Eventually I came upon a clearing and stopped still.  In front of me was a vision that made me question whether or not I was awake, or still dreaming in my old bed at my old house.  Had the last few years been real?  Had I really been at Miskatonic University?  Were those memories real?  Or was I still a child, my head filled with wild fantasies, lying asleep?  I was no longer certain of anything, not even my own identity.

I saw half a dozen figures dancing and writhing around a glowing ball of light.  They appeared to be wearing ragged clothing dating from the 17th century.  The ball of light in their midst emitted a sickly green light that seemed to reach up to the heavens.  They chanted a dark, loathsome litany that sounded at once alien and bestial to my ears.  I debated with myself whether or not to try and get closer or to flee when I heard a low noise that seemed to come from my left side and my right side at the same time.  This time there was no childish sense of adventure and bravery as my courage dissipated and I turned to flee as quickly as I could.  The chanting stopped and I could feel the burning gaze of many eyes on me.  I immediately started running.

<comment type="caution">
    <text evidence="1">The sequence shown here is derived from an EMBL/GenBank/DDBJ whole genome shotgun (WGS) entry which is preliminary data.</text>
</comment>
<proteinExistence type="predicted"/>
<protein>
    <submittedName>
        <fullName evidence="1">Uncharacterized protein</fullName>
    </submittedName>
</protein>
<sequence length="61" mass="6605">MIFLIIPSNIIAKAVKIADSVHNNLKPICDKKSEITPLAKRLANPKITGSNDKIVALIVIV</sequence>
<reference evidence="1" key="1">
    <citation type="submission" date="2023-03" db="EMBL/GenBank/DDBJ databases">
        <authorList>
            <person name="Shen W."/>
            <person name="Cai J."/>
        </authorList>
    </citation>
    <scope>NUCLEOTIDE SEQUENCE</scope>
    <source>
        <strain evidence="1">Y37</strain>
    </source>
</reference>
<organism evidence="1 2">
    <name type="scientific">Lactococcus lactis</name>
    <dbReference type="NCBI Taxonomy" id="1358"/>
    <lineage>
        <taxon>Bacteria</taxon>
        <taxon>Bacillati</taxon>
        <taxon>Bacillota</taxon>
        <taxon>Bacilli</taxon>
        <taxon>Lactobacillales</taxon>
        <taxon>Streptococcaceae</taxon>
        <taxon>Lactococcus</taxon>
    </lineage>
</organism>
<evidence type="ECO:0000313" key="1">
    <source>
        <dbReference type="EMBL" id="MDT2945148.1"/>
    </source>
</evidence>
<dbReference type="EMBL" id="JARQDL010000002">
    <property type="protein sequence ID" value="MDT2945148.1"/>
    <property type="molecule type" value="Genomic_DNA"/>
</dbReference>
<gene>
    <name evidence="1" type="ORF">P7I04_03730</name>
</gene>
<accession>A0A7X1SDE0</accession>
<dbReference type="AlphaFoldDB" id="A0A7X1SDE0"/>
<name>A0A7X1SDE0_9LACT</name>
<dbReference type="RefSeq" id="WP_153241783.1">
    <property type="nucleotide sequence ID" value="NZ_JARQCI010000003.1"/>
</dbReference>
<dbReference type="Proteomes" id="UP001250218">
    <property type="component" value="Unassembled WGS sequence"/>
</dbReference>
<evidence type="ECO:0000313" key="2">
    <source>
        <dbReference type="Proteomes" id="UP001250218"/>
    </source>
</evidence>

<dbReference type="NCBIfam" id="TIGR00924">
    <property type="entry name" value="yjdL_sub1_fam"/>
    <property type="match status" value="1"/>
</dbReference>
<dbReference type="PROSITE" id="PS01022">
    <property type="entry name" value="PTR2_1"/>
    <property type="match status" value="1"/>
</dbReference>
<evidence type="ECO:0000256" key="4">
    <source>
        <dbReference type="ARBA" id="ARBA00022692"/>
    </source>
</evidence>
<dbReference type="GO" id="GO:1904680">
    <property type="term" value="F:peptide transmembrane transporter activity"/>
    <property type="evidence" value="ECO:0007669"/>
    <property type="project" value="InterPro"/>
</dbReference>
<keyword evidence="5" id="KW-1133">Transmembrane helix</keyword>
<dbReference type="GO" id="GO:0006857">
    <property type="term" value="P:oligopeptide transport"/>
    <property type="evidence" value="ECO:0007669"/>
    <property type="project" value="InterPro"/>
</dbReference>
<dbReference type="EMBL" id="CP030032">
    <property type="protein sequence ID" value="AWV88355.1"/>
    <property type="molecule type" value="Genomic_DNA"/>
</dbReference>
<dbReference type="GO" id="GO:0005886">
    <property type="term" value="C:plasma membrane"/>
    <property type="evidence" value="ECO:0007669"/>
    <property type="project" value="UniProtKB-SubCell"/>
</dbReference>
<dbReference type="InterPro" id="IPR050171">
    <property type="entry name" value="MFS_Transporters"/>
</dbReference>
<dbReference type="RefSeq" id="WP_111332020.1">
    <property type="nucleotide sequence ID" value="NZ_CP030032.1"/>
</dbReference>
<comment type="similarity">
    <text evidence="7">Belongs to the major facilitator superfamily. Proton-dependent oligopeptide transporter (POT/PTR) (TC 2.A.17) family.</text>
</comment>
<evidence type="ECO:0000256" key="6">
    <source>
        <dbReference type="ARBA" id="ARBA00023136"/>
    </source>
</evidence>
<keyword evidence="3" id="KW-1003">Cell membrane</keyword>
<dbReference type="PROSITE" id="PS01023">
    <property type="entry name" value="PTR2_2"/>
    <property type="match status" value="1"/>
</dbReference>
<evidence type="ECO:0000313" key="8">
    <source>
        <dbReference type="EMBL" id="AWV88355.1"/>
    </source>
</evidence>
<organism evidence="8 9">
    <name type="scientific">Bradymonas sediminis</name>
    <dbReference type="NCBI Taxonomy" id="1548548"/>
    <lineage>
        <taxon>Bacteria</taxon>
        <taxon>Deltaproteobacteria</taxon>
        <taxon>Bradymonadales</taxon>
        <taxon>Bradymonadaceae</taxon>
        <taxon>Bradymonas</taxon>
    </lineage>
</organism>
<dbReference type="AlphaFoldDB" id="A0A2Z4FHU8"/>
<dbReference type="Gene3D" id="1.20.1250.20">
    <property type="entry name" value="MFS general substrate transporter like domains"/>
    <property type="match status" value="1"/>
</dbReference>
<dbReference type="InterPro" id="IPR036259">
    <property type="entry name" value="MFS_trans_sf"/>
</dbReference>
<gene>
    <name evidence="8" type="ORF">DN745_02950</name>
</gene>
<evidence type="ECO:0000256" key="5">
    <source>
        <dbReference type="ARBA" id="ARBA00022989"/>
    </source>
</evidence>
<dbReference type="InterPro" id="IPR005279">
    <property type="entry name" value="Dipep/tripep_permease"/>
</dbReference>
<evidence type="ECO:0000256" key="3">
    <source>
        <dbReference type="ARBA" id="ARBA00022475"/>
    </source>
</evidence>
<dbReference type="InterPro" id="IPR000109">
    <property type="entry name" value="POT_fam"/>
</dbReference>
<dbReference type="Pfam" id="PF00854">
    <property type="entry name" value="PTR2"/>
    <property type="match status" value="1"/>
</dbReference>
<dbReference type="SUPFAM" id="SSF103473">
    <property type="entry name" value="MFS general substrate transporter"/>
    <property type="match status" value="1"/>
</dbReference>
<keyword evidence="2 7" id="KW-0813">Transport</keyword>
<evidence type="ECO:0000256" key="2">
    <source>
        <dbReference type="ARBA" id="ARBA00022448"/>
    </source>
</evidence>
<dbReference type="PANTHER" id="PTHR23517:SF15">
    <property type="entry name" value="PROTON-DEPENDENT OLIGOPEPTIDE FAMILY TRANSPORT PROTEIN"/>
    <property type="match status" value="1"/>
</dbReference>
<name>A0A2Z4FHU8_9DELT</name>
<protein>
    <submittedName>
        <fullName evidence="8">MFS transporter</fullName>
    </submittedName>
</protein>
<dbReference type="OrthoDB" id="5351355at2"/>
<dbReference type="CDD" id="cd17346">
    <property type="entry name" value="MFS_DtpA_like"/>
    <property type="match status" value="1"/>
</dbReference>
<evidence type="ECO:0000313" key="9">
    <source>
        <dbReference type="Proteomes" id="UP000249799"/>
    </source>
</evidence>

It did not take me long to realise that I was being chased.  That unnamed, unspeakable presence was close on my heels.  I looked around and saw the shadows of the trees and bushes around me stretch out and take the form of grasping claws that reached out to try and snag any part of my clothing they could.  The air seemed to grow thick and heavy and the water I was wading through became almost like sludge.  I felt an abominably hot breath on the back of my neck and heard a low growling, as though the thing was amused at my plight.  Fingers, or claws or something brushed across my back for a moment.

What foul fate chose that moment to put a stray route in front of me I never knew, as I tripped and fell face first into a pool of foul smelling slimy water.  I threw an arm up in a futile effort to shield myself against what was coming.

This time I did not wake up.